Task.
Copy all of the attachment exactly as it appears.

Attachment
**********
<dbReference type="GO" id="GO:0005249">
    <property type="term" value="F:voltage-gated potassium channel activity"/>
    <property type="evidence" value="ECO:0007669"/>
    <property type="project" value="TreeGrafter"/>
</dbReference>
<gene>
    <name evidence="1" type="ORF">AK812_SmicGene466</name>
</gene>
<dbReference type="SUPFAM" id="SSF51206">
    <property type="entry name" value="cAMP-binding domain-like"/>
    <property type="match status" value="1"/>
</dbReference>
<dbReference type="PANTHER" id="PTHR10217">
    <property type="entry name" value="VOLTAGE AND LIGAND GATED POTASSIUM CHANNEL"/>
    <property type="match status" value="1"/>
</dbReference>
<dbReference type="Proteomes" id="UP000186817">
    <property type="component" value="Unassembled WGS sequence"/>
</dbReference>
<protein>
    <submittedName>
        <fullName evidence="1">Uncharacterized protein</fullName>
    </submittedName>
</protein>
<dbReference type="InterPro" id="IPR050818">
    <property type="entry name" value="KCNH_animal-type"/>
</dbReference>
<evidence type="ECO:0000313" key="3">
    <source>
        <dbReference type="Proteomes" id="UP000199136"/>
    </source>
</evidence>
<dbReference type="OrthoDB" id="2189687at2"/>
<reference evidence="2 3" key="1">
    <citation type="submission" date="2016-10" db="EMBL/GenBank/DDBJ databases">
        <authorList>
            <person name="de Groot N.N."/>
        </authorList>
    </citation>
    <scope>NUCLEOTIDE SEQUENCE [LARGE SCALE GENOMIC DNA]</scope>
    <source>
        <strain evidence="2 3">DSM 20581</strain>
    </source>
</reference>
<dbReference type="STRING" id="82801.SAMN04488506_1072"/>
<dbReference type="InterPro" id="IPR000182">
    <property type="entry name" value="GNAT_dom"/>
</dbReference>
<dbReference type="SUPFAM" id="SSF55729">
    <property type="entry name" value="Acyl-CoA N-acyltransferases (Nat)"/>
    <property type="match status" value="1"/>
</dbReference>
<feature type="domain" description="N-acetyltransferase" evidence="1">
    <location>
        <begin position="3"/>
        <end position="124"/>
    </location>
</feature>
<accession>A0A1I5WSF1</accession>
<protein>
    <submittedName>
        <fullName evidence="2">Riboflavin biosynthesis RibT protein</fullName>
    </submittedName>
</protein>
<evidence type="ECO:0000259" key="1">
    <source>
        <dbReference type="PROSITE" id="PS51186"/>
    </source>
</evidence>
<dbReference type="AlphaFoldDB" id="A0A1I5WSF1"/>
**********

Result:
<dbReference type="GO" id="GO:0005249">
    <property type="term" value="F:voltage-gated potassium channel activity"/>
    <property type="evidence" value="ECO:0007669"/>
    <property type="project" value="TreeGrafter"/>
</dbReference>
<gene>
    <name evidence="1" type="ORF">AK812_SmicGene466</name>
</gene>
<dbReference type="SUPFAM" id="SSF51206">
    <property type="entry name" value="cAMP-binding domain-like"/>
    <property type="match status" value="1"/>
</dbReference>
<dbReference type="PANTHER" id="PTHR10217">
    <property type="entry name" value="VOLTAGE AND LIGAND GATED POTASSIUM CHANNEL"/>
    <property type="match status" value="1"/>
</dbReference>
<dbReference type="Proteomes" id="UP000186817">
    <property type="component" value="Unassembled WGS sequence"/>
</dbReference>
<protein>
    <submittedName>
        <fullName evidence="1">Uncharacterized protein</fullName>
    </submittedName>
</protein>
<dbReference type="InterPro" id="IPR050818">
    <property type="entry name" value="KCNH_animal-type"/>
</dbReference>
<evidence type="ECO:0000313" key="3">
    <source>
        <dbReference type="Proteomes" id="UP000199136"/>
    </source>
</evidence>
<dbReference type="OrthoDB" id="2189687at2"/>
<reference evidence="2 3" key="1">
    <citation type="submission" date="2016-10" db="EMBL/GenBank/DDBJ databases">
        <authorList>
            <person name="de Groot N.N."/>
        </authorList>
    </citation>
    <scope>NUCLEOTIDE SEQUENCE [LARGE SCALE GENOMIC DNA]</scope>
    <source>
        <strain evidence="2 3">DSM 20581</strain>
    </source>
</reference>
<dbReference type="STRING" id="82801.SAMN04488506_1072"/>
<dbReference type="InterPro" id="IPR000182">
    <property type="entry name" value="GNAT_dom"/>
</dbReference>
<dbReference type="SUPFAM" id="SSF55729">
    <property type="entry name" value="Acyl-CoA N-acyltransferases (Nat)"/>
    <property type="match status" value="1"/>
</dbReference>
<feature type="domain" description="N-acetyltransferase" evidence="1">
    <location>
        <begin position="3"/>
        <end position="124"/>
    </location>
</feature>
<accession>A0A1I5WSF1</accession>
<protein>
    <submittedName>
        <fullName evidence="2">Riboflavin biosynthesis RibT protein</fullName>
    </submittedName>
</protein>
<evidence type="ECO:0000259" key="1">
    <source>
        <dbReference type="PROSITE" id="PS51186"/>
    </source>
</evidence>
<dbReference type="AlphaFoldDB" id="A0A1I5WSF1"/>